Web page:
the roof of the main kitchen

  The Church of the Holy Virgin is the central piece of the Monastery. It combines elements of different church plans in a very elegant and successful way. There are three almost identical domes evenly spaced along the main east-west axis. Each is a hemispherical dome, resting on a drum. The weight is transferred to four columns using pendentives and the whole structure is supported using bilaterally symmetrical bracing with half-domes or barrel vaults. Thus individually every one of the domes is constructed using the cross-in-square principle seen in a typical Byzantine church. The only anomaly is the western most dome which is supported on one side by the outer wall, so it is only half a cross-in-square. The three domes are held up by a total of ten columns in two rows which in fact separate the church into three aisles. The two side aisles are topped with barrel vaults and smaller domes. In addition to that there are two small chapels on the north and south sides of the central dome which read as a transept and create a transverse axis. Thus the plan is a combination of a three aisle basilica with three domes each of which can be seen as a cross-in-square. All of these components make for a complicated plan, however it has almost perfect symmetry which gives clarity and balance. The symmetry is also matched in the marble mosaics on the floor. The result is a church which compromises the Byzantine ideal of a centralized plan and allows for a long nave along which processions can be held.

plan of the Church of the Holy Virgin

  In the Eastern Orthodox Church both light and darkness are considered holy, so in most churches there is always an unusual semidarkness. This effect is achieved with great skill in the Rila Monastery. Light enters through the drums of the domes and individual windows in the walls. By having individual windows rather than big clumps of them light enters in beams. It is common to look down the murky nave and see three pairs of light rays pouring in through the three domes as if some divinity was about to enter the cathedral. It is easy to see how inspiring this was to pilgrims. At the east end of the nave terminating this vista is one of the largest iconostasis in Bulgaria and probably the Eastern Orthodox world. It is made out of gilded wood and has very elaborate carvings. In obaiance of canon law the main gate into the apse is flanked by icons of the Virgin and Christ Pantocrator.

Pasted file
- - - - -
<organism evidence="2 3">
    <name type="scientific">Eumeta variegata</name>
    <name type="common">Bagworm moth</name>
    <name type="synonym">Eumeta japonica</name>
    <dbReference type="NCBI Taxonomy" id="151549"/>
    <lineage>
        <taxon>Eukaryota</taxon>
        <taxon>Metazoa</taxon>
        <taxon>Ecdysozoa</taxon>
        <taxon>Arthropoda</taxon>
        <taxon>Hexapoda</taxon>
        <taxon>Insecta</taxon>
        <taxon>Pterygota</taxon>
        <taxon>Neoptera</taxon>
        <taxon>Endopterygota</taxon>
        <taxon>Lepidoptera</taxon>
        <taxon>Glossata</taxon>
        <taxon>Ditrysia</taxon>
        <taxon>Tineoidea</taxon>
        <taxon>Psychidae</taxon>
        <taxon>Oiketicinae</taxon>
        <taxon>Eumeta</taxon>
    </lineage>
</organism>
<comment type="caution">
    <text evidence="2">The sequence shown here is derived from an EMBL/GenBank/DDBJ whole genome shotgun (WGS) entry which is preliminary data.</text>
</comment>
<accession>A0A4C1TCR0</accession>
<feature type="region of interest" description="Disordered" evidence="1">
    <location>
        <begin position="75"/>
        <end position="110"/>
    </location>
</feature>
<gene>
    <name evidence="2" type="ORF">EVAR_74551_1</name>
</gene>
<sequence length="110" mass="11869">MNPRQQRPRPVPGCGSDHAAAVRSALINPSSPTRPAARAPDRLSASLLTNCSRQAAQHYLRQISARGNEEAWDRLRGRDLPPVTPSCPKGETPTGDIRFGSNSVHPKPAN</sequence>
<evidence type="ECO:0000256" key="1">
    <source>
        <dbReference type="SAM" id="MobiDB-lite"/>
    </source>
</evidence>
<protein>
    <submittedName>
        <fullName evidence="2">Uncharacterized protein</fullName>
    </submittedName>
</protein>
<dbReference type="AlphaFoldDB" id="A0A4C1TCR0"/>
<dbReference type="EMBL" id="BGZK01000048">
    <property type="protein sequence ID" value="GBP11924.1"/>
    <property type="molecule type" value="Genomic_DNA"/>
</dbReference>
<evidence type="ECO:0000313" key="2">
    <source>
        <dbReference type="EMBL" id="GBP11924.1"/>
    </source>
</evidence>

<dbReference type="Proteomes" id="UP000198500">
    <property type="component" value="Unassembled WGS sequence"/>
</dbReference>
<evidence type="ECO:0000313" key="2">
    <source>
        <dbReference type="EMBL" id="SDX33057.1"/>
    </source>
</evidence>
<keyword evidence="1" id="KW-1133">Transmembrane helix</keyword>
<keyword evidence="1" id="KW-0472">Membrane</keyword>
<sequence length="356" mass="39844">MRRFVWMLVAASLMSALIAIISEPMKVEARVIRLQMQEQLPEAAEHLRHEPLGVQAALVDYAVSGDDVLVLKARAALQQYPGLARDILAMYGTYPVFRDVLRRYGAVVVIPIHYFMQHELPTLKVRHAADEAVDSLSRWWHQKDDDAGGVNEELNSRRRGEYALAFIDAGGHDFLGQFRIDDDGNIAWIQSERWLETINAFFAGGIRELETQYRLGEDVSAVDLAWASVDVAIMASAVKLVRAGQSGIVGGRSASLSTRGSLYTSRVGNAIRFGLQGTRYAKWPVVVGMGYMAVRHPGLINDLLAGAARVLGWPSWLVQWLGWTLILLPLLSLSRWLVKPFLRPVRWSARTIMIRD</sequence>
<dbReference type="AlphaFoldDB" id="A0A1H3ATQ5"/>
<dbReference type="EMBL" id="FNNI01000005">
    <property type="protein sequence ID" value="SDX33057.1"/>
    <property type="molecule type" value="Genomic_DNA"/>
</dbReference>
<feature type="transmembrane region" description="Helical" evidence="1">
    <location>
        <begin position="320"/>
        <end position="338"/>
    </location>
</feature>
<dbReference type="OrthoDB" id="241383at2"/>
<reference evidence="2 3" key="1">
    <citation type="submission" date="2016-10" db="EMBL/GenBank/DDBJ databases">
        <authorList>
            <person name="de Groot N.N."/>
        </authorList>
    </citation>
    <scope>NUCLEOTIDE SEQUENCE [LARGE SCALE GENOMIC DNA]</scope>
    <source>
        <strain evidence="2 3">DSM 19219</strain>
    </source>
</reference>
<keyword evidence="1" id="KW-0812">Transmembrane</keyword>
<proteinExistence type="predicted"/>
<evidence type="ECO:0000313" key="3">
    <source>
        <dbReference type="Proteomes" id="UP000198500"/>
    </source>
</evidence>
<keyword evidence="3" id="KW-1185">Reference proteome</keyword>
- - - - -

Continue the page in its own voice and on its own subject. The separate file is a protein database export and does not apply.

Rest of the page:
the iconostasis in the Church of the Holy Virgin

  The church offers another source of inspiration in its frescoes. Every square centimeter of wall and ceiling space is used for paintings. The work was done by the best Bulgarian painters of the time, including Zahari Zograf. The most fascinating frescoes are on the outside of the church. There is a narthex consisting of a series of small domes supported by the walls and an arcade which wraps around the west facade and parts of the north and south walls. Thus sheltered from rain the outer walls and the series of domes are painted with a visual textbook on religion. In the domes and their pendentives, above the visitor, are displayed scenes of Jesus and the Virgin in Heaven using brilliant colors. On the lower part of the walls one can see devils tormenting and tempting the souls of corrupt christians and scenes from hell in darker hues. Thus before entering the church one is reminded of their two alternatives - salvation or damnation.